This works but polling sockets like crazy and sucking 100% of the processor is not the way to write a server that use synchronous mode. I understand that the book did not aim to be a network programming bible like a Stevens but I would have liked some network theory background. Things such as the different possible server topologies and their benefits drawbacks of each. A very small TCP primer. How TCP connections are established from a client? from a server? I know all that but I tried to have some empathy for the young reader who haven't been exposed to this basic knowledge and since these basics are totally absent from the book, it will be even harder for him to make sense out of the book. This is the first edition so hopefully it will eventually improved.

To conclude, the book has some problems but if you can get a cheap copy it might serve as a very fast introduction to Boost.Asio and get you exposed to the API.
6 of 6 people found the following review helpful
HASH(0x9041087c) out of 5 stars I'm glad ASIO is getting attention... 21 April 2013
By Will McDoe - Published on Amazon.com
Format: Paperback
... but this isn't the attention it deserves.

The good: this is somewhat easier to read than the Asio examples and docs.

The bad: this is a somewhat fluffed version of the Asio examples and docs. There are a lot of assumptions about what the reader does/doesn't know about Asio and the gaps aren't filled in by the book alone.

I picked this book up because Torjo wrote a fantastic logging library back in the day, and Asio being a fantastically powerful library, I expected a fantastically decent book, but I was disappointed (the number of pages should have been an indicator). The examples are different and modestly improved upon what you'd find online in the Asio examples, but as an experienced Asio user, I didn't benefit from the read. When bringing new developers up to speed on Asio, this book didn't fill in the gaps or bring them up to speed (at least that's been my luck so far).

I haven't returned it, but I have lent it out a few times and ultimately its value is modest. It is useful in so far as it fills the instructional role as a container of a few dozen examples that I can point and use while filling in the gaps. But again, it's a supplement, not a primary source (I would like to see that change over time, however - maybe a mulligan edition that's dramatically expanded in size and scope?).

Asio is an amazing library, and an expansive - and consequently an advanced - library, so I support all authors who have published works on this subject. I wish more effort and time was spent on this book before it was pushed out the door. "Introduction to the Boost C++ Libraries; Volume II - Advanced Libraries" seems to be doing a better job of educating people re: Asio (which is surprising because it only has a few chapters on the subject). As things stand, I have both on my shelf as references for new Asio programmers.
6 of 7 people found the following review helpful
HASH(0x90413060) out of 5 stars My thoughts 11 Mar. 2013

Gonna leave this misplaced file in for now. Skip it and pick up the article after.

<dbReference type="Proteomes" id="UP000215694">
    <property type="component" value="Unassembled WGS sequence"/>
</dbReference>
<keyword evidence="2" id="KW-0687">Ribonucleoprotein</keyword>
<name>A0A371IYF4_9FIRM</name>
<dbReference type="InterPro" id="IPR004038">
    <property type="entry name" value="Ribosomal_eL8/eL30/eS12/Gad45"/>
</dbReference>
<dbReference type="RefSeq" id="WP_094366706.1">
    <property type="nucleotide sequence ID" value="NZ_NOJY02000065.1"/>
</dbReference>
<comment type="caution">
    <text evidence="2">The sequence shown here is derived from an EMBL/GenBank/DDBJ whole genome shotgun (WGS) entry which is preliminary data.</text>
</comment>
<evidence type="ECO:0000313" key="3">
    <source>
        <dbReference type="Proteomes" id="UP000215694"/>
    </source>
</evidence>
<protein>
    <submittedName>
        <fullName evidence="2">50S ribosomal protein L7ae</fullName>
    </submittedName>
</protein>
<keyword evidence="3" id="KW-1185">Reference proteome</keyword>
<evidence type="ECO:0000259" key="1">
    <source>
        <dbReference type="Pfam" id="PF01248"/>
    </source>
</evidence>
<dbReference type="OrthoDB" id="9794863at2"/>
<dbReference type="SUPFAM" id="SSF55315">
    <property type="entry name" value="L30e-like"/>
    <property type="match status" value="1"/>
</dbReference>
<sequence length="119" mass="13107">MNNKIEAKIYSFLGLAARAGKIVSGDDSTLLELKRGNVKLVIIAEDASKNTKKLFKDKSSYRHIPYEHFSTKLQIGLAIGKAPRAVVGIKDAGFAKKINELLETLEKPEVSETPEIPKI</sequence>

By Marc Gregoire - Published on Amazon.com
Format: Paperback
I love the Boost libraries, and I'm interested in network programming, so I decided to read this book. The book has a hands-on approach with a couple of sample programs. What I like is that these sample programs have been structured in such a way so they can be reused for your own projects. They are like skeleton examples, and all source code can be downloaded from the book's website.

The book does not cover any real networking theory. For example don't expect an in-depth discussion of how the TCP, UDP, or ICMP protocols work; that's not the goal of this book. The goal is to show, with practical examples, how to use the Boost.Asio networking library.

While reading chapter 1, my initial reaction to the contents was rather negative. Chapter 1 is a bit convoluted, not so easy to understand, and even has a couple of errors in it. However, subsequent chapters are structured more logically and are understandable, though sometimes a discussion accompanying a piece of code can be a bit brief.

As an introduction to the library, Chapter 3 shows a basic Echo client/server example which is quite good. There is a synchronous and asynchronous TCP implementation of the client and server, and also a synchronous UDP implementation of the client and server. Subsequent chapters implement more useful client/server applications.

The book is not your one-stop destination for everything related to the Boost.Asio library, but it's a great introduction to get you started with the library, to get to know the terminology used in the library, to learn about the difference between synchronous and asynchronous programming, to learn how to use multi-threading using the Boost threading library, and to get nice skeleton applications that you can reuse in your own projects. Several skeleton applications are provided such as synchronous and asynchronous versions, and single-threaded and multi-threaded versions.
1 of 3 people found the following review helpful
HASH(0x9082e81c) out of 5 stars It's okay. 20 Jun. 2013
By Marvin Ottley - Published on Amazon.com
Format: Paperback Verified Purchase
While informative, the ideas behind the design choices are not clearly explained. This book informs the reader that the .Asio is available. It's necessarily clear in its explanation on usage. More examples would have been usefull.
HASH(0x90879084) out of 5 stars Five Stars 3 Jan. 2015
By Vicki J Bolton - Published on Amazon.com
Format: Kindle Edition Verified Purchase